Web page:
Liberal White Supremacy

How Progressives Silence Racial and Class Oppression

Liberal White Supremacy

How Progressives Silence Racial and Class Oppression

How liberal ideology undermines genuine antiracist change

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In Liberal White Supremacy, Angie Beeman argues that white supremacy is maintained not only by right-wing conservatives or stereotypically uneducated working-class racial bigots but also by progressives who operate from a liberal ideology of color-blindness, racism-evasiveness, and class elitism. This distinction provides insight on divisions among progressives at the local level, in community organizations, and at the national level, in the Democratic Party. By distinguishing between liberal and radical approaches to racism, class oppression, capitalism, and social movement tactics, Beeman shows how progressives continue to be limited by liberal ideology and perpetuate rather than dismantle white supremacy, all while claiming to be antiracist.

She conceptualizes this self-serving process as "liberal white supremacy," the tendency for liberal European Americans to constantly place themselves in the superior moral position in a way that reinforces inequality. Beeman advances what she calls action-oriented and racism-centered intersectional approaches as alternatives to progressive organizational strategies that either downplay racism in favor of a class-centered approach or take a talk-centered approach to racism without developing explicit actions to challenge it.

A penetrating look at divergent approaches to progressive change, liberal and radical, in our systemically racist society. With innovative insight, Angie Beeman problematizes white virtuousness and superiority framing that undermines liberal and radical organization. Moving beyond that framing, she argues, effective progressive organization must feature both classism-centered and racism-centered approaches. In this view we must move beyond talk-centered, social-justice liberalism to more confrontational approaches to dismantling systemic racism.

—Joe R. Feagin, author of The White Racial Frame: Centuries of Racial Framing and Counter-Framing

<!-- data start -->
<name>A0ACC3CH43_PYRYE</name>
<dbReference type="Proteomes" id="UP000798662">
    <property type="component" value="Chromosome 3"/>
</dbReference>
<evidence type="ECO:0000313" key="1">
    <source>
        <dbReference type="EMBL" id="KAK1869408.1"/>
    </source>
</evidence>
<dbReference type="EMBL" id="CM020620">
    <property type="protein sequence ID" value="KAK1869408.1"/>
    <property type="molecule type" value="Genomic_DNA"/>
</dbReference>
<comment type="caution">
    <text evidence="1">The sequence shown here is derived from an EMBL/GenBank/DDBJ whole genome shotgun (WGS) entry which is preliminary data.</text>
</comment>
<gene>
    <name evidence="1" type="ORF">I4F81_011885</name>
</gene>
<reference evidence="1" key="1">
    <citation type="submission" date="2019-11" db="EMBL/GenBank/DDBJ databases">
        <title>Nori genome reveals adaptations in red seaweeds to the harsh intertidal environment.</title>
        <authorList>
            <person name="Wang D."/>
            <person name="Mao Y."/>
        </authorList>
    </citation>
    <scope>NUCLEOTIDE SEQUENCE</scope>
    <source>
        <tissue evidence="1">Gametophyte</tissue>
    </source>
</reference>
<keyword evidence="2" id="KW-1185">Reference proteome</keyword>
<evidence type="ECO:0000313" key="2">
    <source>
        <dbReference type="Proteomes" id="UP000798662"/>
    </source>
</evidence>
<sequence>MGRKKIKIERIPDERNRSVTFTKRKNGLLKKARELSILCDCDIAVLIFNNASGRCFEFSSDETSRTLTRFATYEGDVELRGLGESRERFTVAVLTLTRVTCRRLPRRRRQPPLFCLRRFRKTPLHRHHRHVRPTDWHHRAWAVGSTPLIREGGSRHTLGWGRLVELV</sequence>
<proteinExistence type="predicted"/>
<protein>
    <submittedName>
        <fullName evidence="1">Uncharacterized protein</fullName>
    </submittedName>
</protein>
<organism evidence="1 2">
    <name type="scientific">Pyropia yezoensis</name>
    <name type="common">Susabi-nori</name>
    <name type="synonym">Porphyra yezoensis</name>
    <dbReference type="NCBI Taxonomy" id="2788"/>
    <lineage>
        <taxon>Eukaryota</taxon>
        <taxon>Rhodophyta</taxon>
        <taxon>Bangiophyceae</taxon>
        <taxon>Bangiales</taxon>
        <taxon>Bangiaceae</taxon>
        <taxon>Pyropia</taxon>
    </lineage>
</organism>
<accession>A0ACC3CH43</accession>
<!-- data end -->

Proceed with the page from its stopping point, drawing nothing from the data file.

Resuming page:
With theoretical lucidity, empirical rigor, passion, and elegance, Angie Beeman argues in this book that 'liberal white supremacy' is a powerful political structure that defends the current race and class order. She documents through case studies how liberals and 'it's all about class'-type radicals generate a politics and a praxis that ultimately keep the system in place. But Beeman is not a pessimist as she also articulates the possibilities for a deep radicalism that challenges the powerful and their institutions. Bravo for a job well done!

—Eduardo Bonilla-Silva, author of Racism without Racists: Colorblind Racism and the Persistence of Racial Inequality in America

This powerfully written, unforgettable prescription for genuine ally-ship is without question essential reading for all who favor action-oriented methods and racism-centered intersectional approaches over racism-evasiveness and liberal colorblindness. Liberal White Supremacy will become, like Ibram X. Kendi's How to Be an Antiracist and Robin DiAngelo's White Fragility, a standard for masterfully interpreting white supremacy. Beeman's scathing critique of conflict-averse liberals captures the dynamic interplay of two parallel but contradictory approaches to social change-that is, one bound to stifle dissent and the other destined to confront.

—Evelyn M. Simien, author of Historic Firsts: How Symbolic Empowerment Changes U.S. Politics

Beeman's Liberal White Supremacy will capture you from the acknowledgments to the very last page. It is a masterful book filled with sharp and layered analyses and incisive commentary on national, local, institutional, and interpersonal-level race politics. Merging historical analyses and two compelling case studies, Beeman boldly and convincingly argues that decentering class in race politics is bound to erase the experiences and resistance of economically marginalized Black and brown people. Liberal White Supremacy is a major and innovative contribution to the urgent call to expose the limits of progressive race politics and its alignment with liberal ideology.

—Ranita Ray, author of The Making of a Teenage Service Class

About the Author/Editor

ANGIE BEEMAN is associate professor in the Marxe School of Public and International Affairs and serves on the board of the Black Studies Colloquium at Baruch College (CUNY). She is also a director of the Global Listening Centre's Academic Board.